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why does a resistor get hot when charge passes through it
because the electrons collide with the atoms in the resistor as they pass through it. the atoms increase their thermal energy store and vibrate faster, making the resistor hotter
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what does the amount of energy transferred by electrical work depend on
the p.d. (v) across the resistor and how much charge (coulombs (c)) flows through the resistor
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how do you calculate energy transferred (2)
.
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how do you calculate power (2)
.
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why do you want to keep the current low in overhead transmission cables
so energy isnt wasted in heating up the cables
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how do we reduce current in transmission cables
1. a generator sends a current of 100oA with 25000V into the national grid. 2. a transformer steps up the p.d. to 400 000 V but reduces the current to 62.5A so less energy is transferred into heating up cables. 3. near homes, transformers step down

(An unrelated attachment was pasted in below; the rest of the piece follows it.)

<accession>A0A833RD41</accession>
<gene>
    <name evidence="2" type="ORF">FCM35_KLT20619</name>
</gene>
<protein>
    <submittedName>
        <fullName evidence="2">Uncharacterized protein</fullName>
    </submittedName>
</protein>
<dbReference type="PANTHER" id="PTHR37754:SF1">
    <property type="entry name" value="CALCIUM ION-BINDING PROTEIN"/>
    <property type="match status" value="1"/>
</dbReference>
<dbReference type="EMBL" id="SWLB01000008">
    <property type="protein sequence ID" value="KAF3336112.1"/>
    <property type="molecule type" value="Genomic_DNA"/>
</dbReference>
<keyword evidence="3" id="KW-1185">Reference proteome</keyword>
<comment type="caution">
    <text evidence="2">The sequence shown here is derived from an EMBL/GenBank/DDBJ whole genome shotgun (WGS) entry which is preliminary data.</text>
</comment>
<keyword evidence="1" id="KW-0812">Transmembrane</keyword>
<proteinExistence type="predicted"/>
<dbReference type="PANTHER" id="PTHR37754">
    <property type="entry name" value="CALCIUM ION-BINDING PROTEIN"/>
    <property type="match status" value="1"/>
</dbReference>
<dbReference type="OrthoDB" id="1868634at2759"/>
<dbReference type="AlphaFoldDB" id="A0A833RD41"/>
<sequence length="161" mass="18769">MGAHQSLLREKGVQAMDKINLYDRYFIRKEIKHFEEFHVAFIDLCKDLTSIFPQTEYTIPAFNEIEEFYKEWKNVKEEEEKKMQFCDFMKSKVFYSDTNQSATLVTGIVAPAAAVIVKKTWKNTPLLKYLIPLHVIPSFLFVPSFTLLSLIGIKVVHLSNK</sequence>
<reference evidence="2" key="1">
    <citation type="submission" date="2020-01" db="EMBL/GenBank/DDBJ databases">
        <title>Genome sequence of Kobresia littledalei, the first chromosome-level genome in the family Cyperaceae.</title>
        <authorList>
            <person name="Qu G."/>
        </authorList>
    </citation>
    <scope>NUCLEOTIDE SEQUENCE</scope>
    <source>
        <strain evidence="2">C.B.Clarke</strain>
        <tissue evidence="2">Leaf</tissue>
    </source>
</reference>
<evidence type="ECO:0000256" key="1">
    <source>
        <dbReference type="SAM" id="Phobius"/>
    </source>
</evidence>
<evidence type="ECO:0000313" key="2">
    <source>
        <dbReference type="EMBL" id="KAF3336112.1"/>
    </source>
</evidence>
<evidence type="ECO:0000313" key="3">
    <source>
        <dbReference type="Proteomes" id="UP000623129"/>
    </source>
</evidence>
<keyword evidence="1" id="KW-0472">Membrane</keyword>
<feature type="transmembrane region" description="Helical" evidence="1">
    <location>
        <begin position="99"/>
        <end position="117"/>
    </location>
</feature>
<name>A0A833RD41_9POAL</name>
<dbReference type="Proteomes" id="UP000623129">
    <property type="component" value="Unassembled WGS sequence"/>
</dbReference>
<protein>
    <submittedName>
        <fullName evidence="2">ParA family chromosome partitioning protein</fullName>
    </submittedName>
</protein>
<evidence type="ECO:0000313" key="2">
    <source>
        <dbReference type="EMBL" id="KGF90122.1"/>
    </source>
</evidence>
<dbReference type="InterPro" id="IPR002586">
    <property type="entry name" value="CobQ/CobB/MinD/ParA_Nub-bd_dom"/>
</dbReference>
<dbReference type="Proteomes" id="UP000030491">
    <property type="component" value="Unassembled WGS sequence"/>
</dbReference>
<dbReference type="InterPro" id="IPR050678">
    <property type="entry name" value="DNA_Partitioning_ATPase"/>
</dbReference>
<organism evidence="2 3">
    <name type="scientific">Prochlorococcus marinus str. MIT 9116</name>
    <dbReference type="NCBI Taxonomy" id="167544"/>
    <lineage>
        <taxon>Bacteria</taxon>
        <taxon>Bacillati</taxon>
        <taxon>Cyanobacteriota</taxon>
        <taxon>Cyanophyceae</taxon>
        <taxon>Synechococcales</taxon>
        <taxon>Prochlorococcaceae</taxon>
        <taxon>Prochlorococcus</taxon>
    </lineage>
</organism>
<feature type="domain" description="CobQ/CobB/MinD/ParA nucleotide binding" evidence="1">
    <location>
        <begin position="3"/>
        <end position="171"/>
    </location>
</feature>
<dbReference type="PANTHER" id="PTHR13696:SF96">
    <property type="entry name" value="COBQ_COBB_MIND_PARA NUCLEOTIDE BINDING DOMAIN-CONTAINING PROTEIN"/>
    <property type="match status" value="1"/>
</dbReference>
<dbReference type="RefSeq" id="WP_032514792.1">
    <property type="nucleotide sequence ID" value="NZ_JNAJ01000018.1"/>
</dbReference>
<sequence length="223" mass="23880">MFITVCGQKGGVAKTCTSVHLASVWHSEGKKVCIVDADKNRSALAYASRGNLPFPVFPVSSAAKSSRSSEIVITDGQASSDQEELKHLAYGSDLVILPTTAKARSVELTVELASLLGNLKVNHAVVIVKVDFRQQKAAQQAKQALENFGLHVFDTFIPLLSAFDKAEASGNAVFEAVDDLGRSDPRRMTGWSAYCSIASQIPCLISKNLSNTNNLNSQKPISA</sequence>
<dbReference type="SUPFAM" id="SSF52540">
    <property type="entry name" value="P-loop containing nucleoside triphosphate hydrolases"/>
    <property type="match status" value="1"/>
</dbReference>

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continued
the p.d. to a safer 230Vbut increase the current back uo
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what is static electricity
electricity which isnt moving (stationary)
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how does static electricity build up
when two insulators rup together, the friction causes the electrons to build up on a substance making it negatively charged and the other positively charged
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what are the electric fields on charged substances
a positively charged object the direction of the feild is away from the sphere, for the negatively charged sphere the direction of the field is towards the sphere.
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how do charged objects' fields act
the electric field is strongest closest to the charged object. the strength of the feild can be increases by adding more charge to the object
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## Other cards in this set

### Card 2

what is current

#### Back

the flow of charge. the size of this is the rate at which charge flows arround the circuit

### Card 3

#### Front

how do you measure the amount of charge flowing arround in a circuit

#### Back ### Card 4

#### Front

what is the unit of current // how many milliamps (mA) is there in a amp

#### Back ### Card 5

#### Front

what is the difference between the flow of positve charge and the flow of electrons

#### Back ## Comments